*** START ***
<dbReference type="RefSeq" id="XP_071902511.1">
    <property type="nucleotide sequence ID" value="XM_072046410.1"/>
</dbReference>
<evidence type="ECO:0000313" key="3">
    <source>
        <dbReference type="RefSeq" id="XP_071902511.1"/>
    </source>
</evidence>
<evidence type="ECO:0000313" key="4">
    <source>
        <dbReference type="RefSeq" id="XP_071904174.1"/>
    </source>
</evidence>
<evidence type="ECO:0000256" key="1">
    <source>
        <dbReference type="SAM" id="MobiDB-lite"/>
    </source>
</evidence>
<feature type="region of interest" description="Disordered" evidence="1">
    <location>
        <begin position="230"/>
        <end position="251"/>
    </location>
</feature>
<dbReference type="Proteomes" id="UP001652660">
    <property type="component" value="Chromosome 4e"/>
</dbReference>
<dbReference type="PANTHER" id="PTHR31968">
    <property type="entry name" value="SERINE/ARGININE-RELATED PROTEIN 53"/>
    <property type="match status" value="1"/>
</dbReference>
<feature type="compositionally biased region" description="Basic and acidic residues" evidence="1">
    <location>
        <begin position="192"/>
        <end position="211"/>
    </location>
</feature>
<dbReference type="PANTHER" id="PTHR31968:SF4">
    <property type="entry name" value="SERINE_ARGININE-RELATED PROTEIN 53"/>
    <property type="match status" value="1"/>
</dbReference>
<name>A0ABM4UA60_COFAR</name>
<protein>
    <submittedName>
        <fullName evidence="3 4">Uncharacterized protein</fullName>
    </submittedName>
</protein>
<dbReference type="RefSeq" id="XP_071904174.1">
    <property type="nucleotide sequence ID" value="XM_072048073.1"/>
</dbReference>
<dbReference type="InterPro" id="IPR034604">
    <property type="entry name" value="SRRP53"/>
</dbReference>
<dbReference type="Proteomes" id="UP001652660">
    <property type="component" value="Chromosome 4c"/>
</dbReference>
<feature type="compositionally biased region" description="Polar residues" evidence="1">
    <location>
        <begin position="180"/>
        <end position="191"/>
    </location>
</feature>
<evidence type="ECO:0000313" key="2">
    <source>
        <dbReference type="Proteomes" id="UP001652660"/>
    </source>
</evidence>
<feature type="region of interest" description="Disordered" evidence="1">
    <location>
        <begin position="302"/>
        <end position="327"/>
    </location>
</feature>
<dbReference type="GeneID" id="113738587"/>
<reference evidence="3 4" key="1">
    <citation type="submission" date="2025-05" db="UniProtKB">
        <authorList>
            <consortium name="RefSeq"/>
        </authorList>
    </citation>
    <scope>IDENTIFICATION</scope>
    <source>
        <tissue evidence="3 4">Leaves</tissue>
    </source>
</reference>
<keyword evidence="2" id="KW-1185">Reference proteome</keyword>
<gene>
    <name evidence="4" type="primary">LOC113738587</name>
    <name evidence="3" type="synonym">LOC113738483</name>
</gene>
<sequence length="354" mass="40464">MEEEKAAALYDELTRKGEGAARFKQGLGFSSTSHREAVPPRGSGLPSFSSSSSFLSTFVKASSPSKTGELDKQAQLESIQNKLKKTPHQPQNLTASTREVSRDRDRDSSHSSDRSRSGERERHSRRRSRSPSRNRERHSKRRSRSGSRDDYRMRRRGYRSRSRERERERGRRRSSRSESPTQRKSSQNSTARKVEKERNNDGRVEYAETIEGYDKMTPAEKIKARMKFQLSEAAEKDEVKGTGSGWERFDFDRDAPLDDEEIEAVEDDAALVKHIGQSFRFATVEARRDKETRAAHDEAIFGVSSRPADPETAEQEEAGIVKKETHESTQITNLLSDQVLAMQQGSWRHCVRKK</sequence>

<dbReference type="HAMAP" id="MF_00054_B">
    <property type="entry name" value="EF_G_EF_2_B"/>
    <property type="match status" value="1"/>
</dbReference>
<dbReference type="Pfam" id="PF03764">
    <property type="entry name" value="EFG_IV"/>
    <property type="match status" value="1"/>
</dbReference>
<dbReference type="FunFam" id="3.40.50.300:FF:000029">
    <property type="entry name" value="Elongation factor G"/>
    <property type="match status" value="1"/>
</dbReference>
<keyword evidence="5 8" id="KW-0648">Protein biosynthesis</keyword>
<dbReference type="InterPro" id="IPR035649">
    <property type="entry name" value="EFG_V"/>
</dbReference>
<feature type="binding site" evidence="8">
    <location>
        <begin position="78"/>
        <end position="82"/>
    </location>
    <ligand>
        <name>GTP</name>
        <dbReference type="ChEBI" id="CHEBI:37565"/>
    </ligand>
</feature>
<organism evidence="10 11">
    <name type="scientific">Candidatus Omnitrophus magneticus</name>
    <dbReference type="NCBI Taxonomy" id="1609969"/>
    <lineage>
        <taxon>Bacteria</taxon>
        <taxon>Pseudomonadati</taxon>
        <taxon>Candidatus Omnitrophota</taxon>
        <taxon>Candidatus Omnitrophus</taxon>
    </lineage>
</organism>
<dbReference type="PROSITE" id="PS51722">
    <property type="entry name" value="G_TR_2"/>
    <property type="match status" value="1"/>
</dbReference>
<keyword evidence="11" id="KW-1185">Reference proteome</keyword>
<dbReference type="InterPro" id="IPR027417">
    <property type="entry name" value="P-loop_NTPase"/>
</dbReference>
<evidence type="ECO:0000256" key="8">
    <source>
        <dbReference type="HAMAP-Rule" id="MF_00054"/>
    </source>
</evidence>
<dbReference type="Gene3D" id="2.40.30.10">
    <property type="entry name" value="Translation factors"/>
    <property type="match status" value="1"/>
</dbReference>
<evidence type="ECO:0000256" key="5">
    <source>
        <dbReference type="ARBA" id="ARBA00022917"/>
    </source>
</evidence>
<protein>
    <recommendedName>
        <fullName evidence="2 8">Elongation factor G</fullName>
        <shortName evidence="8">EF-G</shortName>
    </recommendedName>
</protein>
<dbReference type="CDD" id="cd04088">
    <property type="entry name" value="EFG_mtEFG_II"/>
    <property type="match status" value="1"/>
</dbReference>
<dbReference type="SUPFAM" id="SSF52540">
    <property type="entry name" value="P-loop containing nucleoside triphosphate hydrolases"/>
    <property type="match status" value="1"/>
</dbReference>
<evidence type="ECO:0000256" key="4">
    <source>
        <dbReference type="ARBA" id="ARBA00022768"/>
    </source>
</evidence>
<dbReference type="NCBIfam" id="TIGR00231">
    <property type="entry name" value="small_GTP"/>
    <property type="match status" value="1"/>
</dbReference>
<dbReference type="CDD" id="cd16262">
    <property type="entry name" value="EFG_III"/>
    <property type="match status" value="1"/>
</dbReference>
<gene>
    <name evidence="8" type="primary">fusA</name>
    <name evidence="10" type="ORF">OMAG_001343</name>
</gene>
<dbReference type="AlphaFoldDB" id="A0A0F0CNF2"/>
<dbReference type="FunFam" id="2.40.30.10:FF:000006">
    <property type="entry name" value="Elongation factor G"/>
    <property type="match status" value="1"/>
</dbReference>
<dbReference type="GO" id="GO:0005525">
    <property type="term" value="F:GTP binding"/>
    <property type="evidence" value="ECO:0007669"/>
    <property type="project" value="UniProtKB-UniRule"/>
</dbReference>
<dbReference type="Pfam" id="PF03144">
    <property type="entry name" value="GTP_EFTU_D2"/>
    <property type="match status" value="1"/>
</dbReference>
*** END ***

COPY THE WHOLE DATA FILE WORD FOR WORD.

<dbReference type="RefSeq" id="XP_071902511.1">
    <property type="nucleotide sequence ID" value="XM_072046410.1"/>
</dbReference>
<evidence type="ECO:0000313" key="3">
    <source>
        <dbReference type="RefSeq" id="XP_071902511.1"/>
    </source>
</evidence>
<evidence type="ECO:0000313" key="4">
    <source>
        <dbReference type="RefSeq" id="XP_071904174.1"/>
    </source>
</evidence>
<evidence type="ECO:0000256" key="1">
    <source>
        <dbReference type="SAM" id="MobiDB-lite"/>
    </source>
</evidence>
<feature type="region of interest" description="Disordered" evidence="1">
    <location>
        <begin position="230"/>
        <end position="251"/>
    </location>
</feature>
<dbReference type="Proteomes" id="UP001652660">
    <property type="component" value="Chromosome 4e"/>
</dbReference>
<dbReference type="PANTHER" id="PTHR31968">
    <property type="entry name" value="SERINE/ARGININE-RELATED PROTEIN 53"/>
    <property type="match status" value="1"/>
</dbReference>
<feature type="compositionally biased region" description="Basic and acidic residues" evidence="1">
    <location>
        <begin position="192"/>
        <end position="211"/>
    </location>
</feature>
<dbReference type="PANTHER" id="PTHR31968:SF4">
    <property type="entry name" value="SERINE_ARGININE-RELATED PROTEIN 53"/>
    <property type="match status" value="1"/>
</dbReference>
<name>A0ABM4UA60_COFAR</name>
<protein>
    <submittedName>
        <fullName evidence="3 4">Uncharacterized protein</fullName>
    </submittedName>
</protein>
<dbReference type="RefSeq" id="XP_071904174.1">
    <property type="nucleotide sequence ID" value="XM_072048073.1"/>
</dbReference>
<dbReference type="InterPro" id="IPR034604">
    <property type="entry name" value="SRRP53"/>
</dbReference>
<dbReference type="Proteomes" id="UP001652660">
    <property type="component" value="Chromosome 4c"/>
</dbReference>
<feature type="compositionally biased region" description="Polar residues" evidence="1">
    <location>
        <begin position="180"/>
        <end position="191"/>
    </location>
</feature>
<evidence type="ECO:0000313" key="2">
    <source>
        <dbReference type="Proteomes" id="UP001652660"/>
    </source>
</evidence>
<feature type="region of interest" description="Disordered" evidence="1">
    <location>
        <begin position="302"/>
        <end position="327"/>
    </location>
</feature>
<dbReference type="GeneID" id="113738587"/>
<reference evidence="3 4" key="1">
    <citation type="submission" date="2025-05" db="UniProtKB">
        <authorList>
            <consortium name="RefSeq"/>
        </authorList>
    </citation>
    <scope>IDENTIFICATION</scope>
    <source>
        <tissue evidence="3 4">Leaves</tissue>
    </source>
</reference>
<keyword evidence="2" id="KW-1185">Reference proteome</keyword>
<gene>
    <name evidence="4" type="primary">LOC113738587</name>
    <name evidence="3" type="synonym">LOC113738483</name>
</gene>
<sequence length="354" mass="40464">MEEEKAAALYDELTRKGEGAARFKQGLGFSSTSHREAVPPRGSGLPSFSSSSSFLSTFVKASSPSKTGELDKQAQLESIQNKLKKTPHQPQNLTASTREVSRDRDRDSSHSSDRSRSGERERHSRRRSRSPSRNRERHSKRRSRSGSRDDYRMRRRGYRSRSRERERERGRRRSSRSESPTQRKSSQNSTARKVEKERNNDGRVEYAETIEGYDKMTPAEKIKARMKFQLSEAAEKDEVKGTGSGWERFDFDRDAPLDDEEIEAVEDDAALVKHIGQSFRFATVEARRDKETRAAHDEAIFGVSSRPADPETAEQEEAGIVKKETHESTQITNLLSDQVLAMQQGSWRHCVRKK</sequence>

<dbReference type="HAMAP" id="MF_00054_B">
    <property type="entry name" value="EF_G_EF_2_B"/>
    <property type="match status" value="1"/>
</dbReference>
<dbReference type="Pfam" id="PF03764">
    <property type="entry name" value="EFG_IV"/>
    <property type="match status" value="1"/>
</dbReference>
<dbReference type="FunFam" id="3.40.50.300:FF:000029">
    <property type="entry name" value="Elongation factor G"/>
    <property type="match status" value="1"/>
</dbReference>
<keyword evidence="5 8" id="KW-0648">Protein biosynthesis</keyword>
<dbReference type="InterPro" id="IPR035649">
    <property type="entry name" value="EFG_V"/>
</dbReference>
<feature type="binding site" evidence="8">
    <location>
        <begin position="78"/>
        <end position="82"/>
    </location>
    <ligand>
        <name>GTP</name>
        <dbReference type="ChEBI" id="CHEBI:37565"/>
    </ligand>
</feature>
<organism evidence="10 11">
    <name type="scientific">Candidatus Omnitrophus magneticus</name>
    <dbReference type="NCBI Taxonomy" id="1609969"/>
    <lineage>
        <taxon>Bacteria</taxon>
        <taxon>Pseudomonadati</taxon>
        <taxon>Candidatus Omnitrophota</taxon>
        <taxon>Candidatus Omnitrophus</taxon>
    </lineage>
</organism>
<dbReference type="PROSITE" id="PS51722">
    <property type="entry name" value="G_TR_2"/>
    <property type="match status" value="1"/>
</dbReference>
<keyword evidence="11" id="KW-1185">Reference proteome</keyword>
<dbReference type="InterPro" id="IPR027417">
    <property type="entry name" value="P-loop_NTPase"/>
</dbReference>
<evidence type="ECO:0000256" key="8">
    <source>
        <dbReference type="HAMAP-Rule" id="MF_00054"/>
    </source>
</evidence>
<dbReference type="Gene3D" id="2.40.30.10">
    <property type="entry name" value="Translation factors"/>
    <property type="match status" value="1"/>
</dbReference>
<evidence type="ECO:0000256" key="5">
    <source>
        <dbReference type="ARBA" id="ARBA00022917"/>
    </source>
</evidence>
<protein>
    <recommendedName>
        <fullName evidence="2 8">Elongation factor G</fullName>
        <shortName evidence="8">EF-G</shortName>
    </recommendedName>
</protein>
<dbReference type="CDD" id="cd04088">
    <property type="entry name" value="EFG_mtEFG_II"/>
    <property type="match status" value="1"/>
</dbReference>
<dbReference type="SUPFAM" id="SSF52540">
    <property type="entry name" value="P-loop containing nucleoside triphosphate hydrolases"/>
    <property type="match status" value="1"/>
</dbReference>
<evidence type="ECO:0000256" key="4">
    <source>
        <dbReference type="ARBA" id="ARBA00022768"/>
    </source>
</evidence>
<dbReference type="NCBIfam" id="TIGR00231">
    <property type="entry name" value="small_GTP"/>
    <property type="match status" value="1"/>
</dbReference>
<dbReference type="CDD" id="cd16262">
    <property type="entry name" value="EFG_III"/>
    <property type="match status" value="1"/>
</dbReference>
<gene>
    <name evidence="8" type="primary">fusA</name>
    <name evidence="10" type="ORF">OMAG_001343</name>
</gene>
<dbReference type="AlphaFoldDB" id="A0A0F0CNF2"/>
<dbReference type="FunFam" id="2.40.30.10:FF:000006">
    <property type="entry name" value="Elongation factor G"/>
    <property type="match status" value="1"/>
</dbReference>
<dbReference type="GO" id="GO:0005525">
    <property type="term" value="F:GTP binding"/>
    <property type="evidence" value="ECO:0007669"/>
    <property type="project" value="UniProtKB-UniRule"/>
</dbReference>
<dbReference type="Pfam" id="PF03144">
    <property type="entry name" value="GTP_EFTU_D2"/>
    <property type="match status" value="1"/>
</dbReference>